Cognitive dissonancy

It is a kind of tense condition, which appears all the time when the person has two contents of consciousness (thought, attitude, view or opinion) but incompatible with each other psychologically. Differently if we consider each of them by itself then an opposite of one follows from another. Since cognitive dissonancy is an uncomfortable feeling people are motivated to decrease it. To keep on two conflicting views means is absurd so those two contents of consciousness or at least one of them must be changed like preferably compatible, consonance or like insert new contents of consciousness which will bridge over the gap between the original contents. Most of the people think that own believes and attitudes must be consistent with their behaviour so when they act contrary to their previous and existent attitudes, they feel motivated to explain and/or justify own behaviour.

How can cognitive dissonancy be released?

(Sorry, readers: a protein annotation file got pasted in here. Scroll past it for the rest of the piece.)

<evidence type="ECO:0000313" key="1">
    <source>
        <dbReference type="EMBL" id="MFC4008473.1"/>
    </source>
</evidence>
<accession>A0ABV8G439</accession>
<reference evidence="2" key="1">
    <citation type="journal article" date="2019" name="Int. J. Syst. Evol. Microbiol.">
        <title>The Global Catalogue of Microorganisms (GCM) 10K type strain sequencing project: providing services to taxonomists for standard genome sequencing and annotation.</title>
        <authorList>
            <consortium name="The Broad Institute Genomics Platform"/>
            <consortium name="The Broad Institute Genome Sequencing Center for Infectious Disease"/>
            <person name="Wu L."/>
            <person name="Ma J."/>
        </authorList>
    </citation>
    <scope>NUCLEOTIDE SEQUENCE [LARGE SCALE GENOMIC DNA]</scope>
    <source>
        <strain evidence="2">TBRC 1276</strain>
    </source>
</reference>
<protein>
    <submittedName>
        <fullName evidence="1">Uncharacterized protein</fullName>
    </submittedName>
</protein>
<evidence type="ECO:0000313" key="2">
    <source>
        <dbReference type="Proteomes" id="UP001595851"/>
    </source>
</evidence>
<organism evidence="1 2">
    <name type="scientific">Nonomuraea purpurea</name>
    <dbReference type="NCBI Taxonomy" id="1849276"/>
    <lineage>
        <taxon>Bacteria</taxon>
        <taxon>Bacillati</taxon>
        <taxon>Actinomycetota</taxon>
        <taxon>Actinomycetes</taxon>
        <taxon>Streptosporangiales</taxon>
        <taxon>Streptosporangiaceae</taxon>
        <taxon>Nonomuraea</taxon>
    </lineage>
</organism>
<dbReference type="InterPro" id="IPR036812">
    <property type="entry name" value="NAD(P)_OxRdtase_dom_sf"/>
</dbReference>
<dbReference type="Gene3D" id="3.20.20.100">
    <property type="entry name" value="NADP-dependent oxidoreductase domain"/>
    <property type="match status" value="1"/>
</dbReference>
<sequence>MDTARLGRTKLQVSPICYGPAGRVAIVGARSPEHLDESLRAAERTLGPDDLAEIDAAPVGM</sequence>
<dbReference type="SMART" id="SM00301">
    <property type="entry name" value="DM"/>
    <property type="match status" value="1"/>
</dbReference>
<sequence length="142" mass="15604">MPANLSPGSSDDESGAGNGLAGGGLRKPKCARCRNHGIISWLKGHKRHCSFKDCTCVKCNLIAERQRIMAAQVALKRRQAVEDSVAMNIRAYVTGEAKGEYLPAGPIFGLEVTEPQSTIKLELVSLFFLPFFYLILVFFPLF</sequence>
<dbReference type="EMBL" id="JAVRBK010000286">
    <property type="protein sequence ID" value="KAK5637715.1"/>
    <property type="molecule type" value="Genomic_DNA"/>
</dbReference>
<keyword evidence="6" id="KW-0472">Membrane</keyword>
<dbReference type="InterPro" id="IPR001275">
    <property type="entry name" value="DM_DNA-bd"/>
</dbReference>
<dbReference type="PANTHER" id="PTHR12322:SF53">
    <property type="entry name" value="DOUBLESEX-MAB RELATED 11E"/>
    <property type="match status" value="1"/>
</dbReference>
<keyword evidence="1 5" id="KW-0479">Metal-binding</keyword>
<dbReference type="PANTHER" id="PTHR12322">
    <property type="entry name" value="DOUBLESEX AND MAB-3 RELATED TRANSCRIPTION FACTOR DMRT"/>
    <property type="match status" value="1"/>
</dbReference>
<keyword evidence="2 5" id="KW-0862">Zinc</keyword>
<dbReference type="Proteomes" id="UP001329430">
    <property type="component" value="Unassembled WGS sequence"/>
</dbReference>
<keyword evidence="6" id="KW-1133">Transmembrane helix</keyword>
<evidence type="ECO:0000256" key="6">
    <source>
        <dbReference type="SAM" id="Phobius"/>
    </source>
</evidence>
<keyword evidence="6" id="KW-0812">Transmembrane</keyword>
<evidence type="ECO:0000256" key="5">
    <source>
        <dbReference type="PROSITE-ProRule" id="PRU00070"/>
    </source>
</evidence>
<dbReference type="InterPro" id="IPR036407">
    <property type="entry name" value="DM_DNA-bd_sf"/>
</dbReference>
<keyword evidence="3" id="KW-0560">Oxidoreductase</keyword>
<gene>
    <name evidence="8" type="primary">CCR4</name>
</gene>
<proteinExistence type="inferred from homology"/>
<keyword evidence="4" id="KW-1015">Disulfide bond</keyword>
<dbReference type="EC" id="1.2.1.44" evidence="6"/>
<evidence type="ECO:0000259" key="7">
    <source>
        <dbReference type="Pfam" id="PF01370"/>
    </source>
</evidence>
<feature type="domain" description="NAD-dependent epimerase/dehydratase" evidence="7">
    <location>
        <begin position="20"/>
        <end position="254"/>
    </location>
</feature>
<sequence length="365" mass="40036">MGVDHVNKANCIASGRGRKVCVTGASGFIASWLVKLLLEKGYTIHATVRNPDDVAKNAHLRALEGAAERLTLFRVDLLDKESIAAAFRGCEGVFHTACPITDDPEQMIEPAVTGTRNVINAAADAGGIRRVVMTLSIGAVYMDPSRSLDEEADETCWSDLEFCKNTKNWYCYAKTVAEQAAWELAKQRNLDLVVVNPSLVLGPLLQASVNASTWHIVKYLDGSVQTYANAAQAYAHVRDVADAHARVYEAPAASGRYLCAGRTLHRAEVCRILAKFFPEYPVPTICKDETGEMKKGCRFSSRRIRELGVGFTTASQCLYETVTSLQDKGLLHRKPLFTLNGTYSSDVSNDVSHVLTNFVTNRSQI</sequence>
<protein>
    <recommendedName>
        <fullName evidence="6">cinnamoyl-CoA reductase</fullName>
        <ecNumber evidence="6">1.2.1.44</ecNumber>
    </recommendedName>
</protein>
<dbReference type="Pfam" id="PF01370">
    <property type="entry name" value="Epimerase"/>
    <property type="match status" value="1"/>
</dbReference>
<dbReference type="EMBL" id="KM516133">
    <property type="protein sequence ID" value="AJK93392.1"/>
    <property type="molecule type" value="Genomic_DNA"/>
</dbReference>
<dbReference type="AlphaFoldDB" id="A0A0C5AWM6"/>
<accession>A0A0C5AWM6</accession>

Using the example above, there is one person who eats a lot of meat, fried food without eating any vegetables. Once this person is reading a medical study about eating too much meat, fried food and not eating vegetables causes cardio and cardiovascular diseases, colon cancer and obesity. This person will experience dissonancy. The knowledge that he eats on a very unhealthy way is not compatible with that knowledge this way of eating causes for instance cancer. The most radical way to release this dissonancy would be to change the way of eating (but we all know, to make a change in our life, especially major a change, is so difficult) because after that change those two knowledges become compatible with each other. Imagine that, this person will try to change his way of eating but does not succeed. So what else can he do to release the dissonancy? Certainly he is going to do something with the other knowledge which is eating too much meat causes cancer. Like he tries to doubt facts about the relationship between eating too much meat and cancer. He makes himself believe that the experimental proofs are not convincible or he can mention someone who eats on the same way but without any health problems therefore if that person has no any disease he will not have either. Eventually to decrease the absurd characteristic of his behaviour he can identify himself with new contents of consciousness which are more compatible with eating unhealthy. So he might attach more important meaning to eating unhealthy. Like eating so much meat without vegetable is healthy and important and part of his personality. Like “I might not live that long but I enjoy it.” These kind of behaviours decrease dissonancy because they decrease the absurd nature of it. This person justifies his behaviour cognitive thus decreased the danger or exaggerated the importance of his action. Ultimately he succeeded to interiorize an attitude or change an existing one.